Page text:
Deconstruct Time With Cartier’s 2022 W&W Pieces

Deconstruct Time With Cartier’s 2022 W&W Pieces


Maison Cartier is marrying the art of yesterday and the science of tomorrow with their official lineup in the 2022 Watches and Wonders.

Just when we thought we’d leave the abstractness of time to the scientists, Cartier launches a collection of timepieces carrying the patina of the lines in their videoTime is warped. Time is immaterial.

CEO Cyrille Vigneron shares in an interview with Watch Revolution that the lineup presents diversity in their pieces without sacrificing their Cartier signature. With the evolution of telling time—from sundials to grandfather clocks to digital forms in gadgets—the House reintroduces the wristwatch as a piece that transcends.

Vigneron explains that it is about breaking the binaries in fashion and gender. Because of its androgynous style, a Cartier piece can be worn by anyone. By anyone, it can be the younger generation appreciating the classic look of a watch as an heirloom.

In the discussion of how fleeting time is, the House boasts of the watches’ durability in withstanding the entrances and exists of trends. In 2021, a Cartier Pebble wristwatch from 1972 was sold for CHF 403,2000 or PHP 22.2M in The Geneva Watch Auction XIII.

There is no doubt that these pieces from Maison Cartier will truly stand the test of time.

Tank Louis Cartier and Tank Must

The Tank Louis Cartier introduces two new monochrome dial colors—the signature Cartier red and the anthracite grey. With the elimination of nine hour marks comes the precise markings from an electrochemical engraving technique that creates dimension to the dial. This design pays homage to the Cartier Must watch from the 1980s.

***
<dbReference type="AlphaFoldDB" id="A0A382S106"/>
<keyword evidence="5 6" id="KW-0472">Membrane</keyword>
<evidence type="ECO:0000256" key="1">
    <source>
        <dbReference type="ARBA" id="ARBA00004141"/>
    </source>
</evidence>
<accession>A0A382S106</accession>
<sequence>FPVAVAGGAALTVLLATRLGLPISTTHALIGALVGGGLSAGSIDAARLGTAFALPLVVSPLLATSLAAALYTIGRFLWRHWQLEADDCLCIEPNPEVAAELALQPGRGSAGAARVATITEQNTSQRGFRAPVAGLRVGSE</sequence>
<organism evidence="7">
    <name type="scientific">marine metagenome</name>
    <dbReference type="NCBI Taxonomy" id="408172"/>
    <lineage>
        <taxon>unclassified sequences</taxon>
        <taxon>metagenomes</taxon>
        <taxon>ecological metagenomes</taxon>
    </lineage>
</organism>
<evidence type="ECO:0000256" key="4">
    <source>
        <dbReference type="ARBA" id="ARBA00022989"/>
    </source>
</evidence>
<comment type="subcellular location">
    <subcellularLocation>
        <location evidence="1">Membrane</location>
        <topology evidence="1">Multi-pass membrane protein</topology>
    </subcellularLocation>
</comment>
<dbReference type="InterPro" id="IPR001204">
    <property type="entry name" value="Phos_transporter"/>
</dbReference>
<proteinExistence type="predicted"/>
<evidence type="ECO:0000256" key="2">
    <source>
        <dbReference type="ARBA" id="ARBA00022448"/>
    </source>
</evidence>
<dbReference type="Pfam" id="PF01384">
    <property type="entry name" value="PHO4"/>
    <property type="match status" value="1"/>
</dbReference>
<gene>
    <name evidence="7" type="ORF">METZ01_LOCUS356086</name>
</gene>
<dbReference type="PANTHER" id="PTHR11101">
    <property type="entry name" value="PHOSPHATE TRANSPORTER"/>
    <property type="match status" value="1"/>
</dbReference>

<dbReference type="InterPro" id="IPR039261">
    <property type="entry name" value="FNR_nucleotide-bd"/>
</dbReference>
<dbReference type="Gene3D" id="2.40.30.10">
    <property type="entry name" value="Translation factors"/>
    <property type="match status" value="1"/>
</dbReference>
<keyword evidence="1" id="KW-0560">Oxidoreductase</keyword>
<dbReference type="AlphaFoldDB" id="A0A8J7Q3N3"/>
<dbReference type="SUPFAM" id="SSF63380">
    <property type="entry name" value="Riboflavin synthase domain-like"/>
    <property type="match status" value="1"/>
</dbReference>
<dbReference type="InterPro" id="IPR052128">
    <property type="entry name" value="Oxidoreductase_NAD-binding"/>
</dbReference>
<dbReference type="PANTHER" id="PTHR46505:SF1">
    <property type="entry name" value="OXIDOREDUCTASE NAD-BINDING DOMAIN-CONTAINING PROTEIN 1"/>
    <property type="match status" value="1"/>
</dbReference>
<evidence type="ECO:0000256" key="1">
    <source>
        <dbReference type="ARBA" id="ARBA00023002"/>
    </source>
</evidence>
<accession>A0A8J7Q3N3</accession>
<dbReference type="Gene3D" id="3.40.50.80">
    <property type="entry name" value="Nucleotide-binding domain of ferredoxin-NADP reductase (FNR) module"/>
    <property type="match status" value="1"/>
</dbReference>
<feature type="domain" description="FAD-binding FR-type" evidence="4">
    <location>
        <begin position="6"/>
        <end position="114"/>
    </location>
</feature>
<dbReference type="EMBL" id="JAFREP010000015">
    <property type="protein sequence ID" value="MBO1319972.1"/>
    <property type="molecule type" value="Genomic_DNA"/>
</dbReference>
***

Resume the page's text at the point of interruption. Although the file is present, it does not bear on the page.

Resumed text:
Clean and classic—that is the 2022 Tank Must with its all-black dial and blue cabochon for a slight standout. With its timeless look, what’s the next innovation for the Tank Must?

Pasha de Cartier

Like the namesake of this watch, the Pasha de Cartier community is for playful and resilient extroverts. The Pasha de Cartier Grille’s detachable protective grid that encases the dial is a nod to the 1943 grid feature. Another take on playfulness is the ability to personalize your Pasha with double C, heart, or eye charms. The Mooonphase, Skeleton, and Flying Tourbillon Pasha de Cartier watches are an amalgamation of creativity and complication with their dials and cuts. For those who are beginning to explore a braver sense of style, the classic, original Pasha with a new anthracite dial is the one for you.

Ballon Bleu de Cartier

Besides the emphasis on the sapphire cabochon crown, this family gives you an array of choices from the straps to its cases, and dials—different, yet complementing the signature crown. Surely, these designs will keep the Ballon Blue de Cartier rolling in the market.

Coussin de Cartier

The Coussin does the illusion of movement best. Let not its name fool you—the collection may seem soft because of the cushion-like shape of the cases, but all the pieces are stone-studded in different sizes and styles, creating a spiral persistence of beauty and time.

The two limited edition designs feature diamonds and colored stones, emeralds, tourmalines, tsavorites and sapphires that form a grid pattern, creating another form of movement.

Indomptables de Cartier

In a world where only the fittest survive, wear your animal spirits around your wrist with these timepieces. Two animals come face-to-face with each model, biting the face of time in a clasp system. In its duality as a watch and bracelet, this new collection for Indomptables de Cartier is the perfect accessory to assert that power is beauty in the concrete jungle.

Métiers d’Art

It is an open secret that Cartier’s artisanship comes from the brand’s attention to detail and its commitment to create beautiful pieces that knows no bounds of time. The limited watches from The Maison des Métiers d’Art are a testament to this.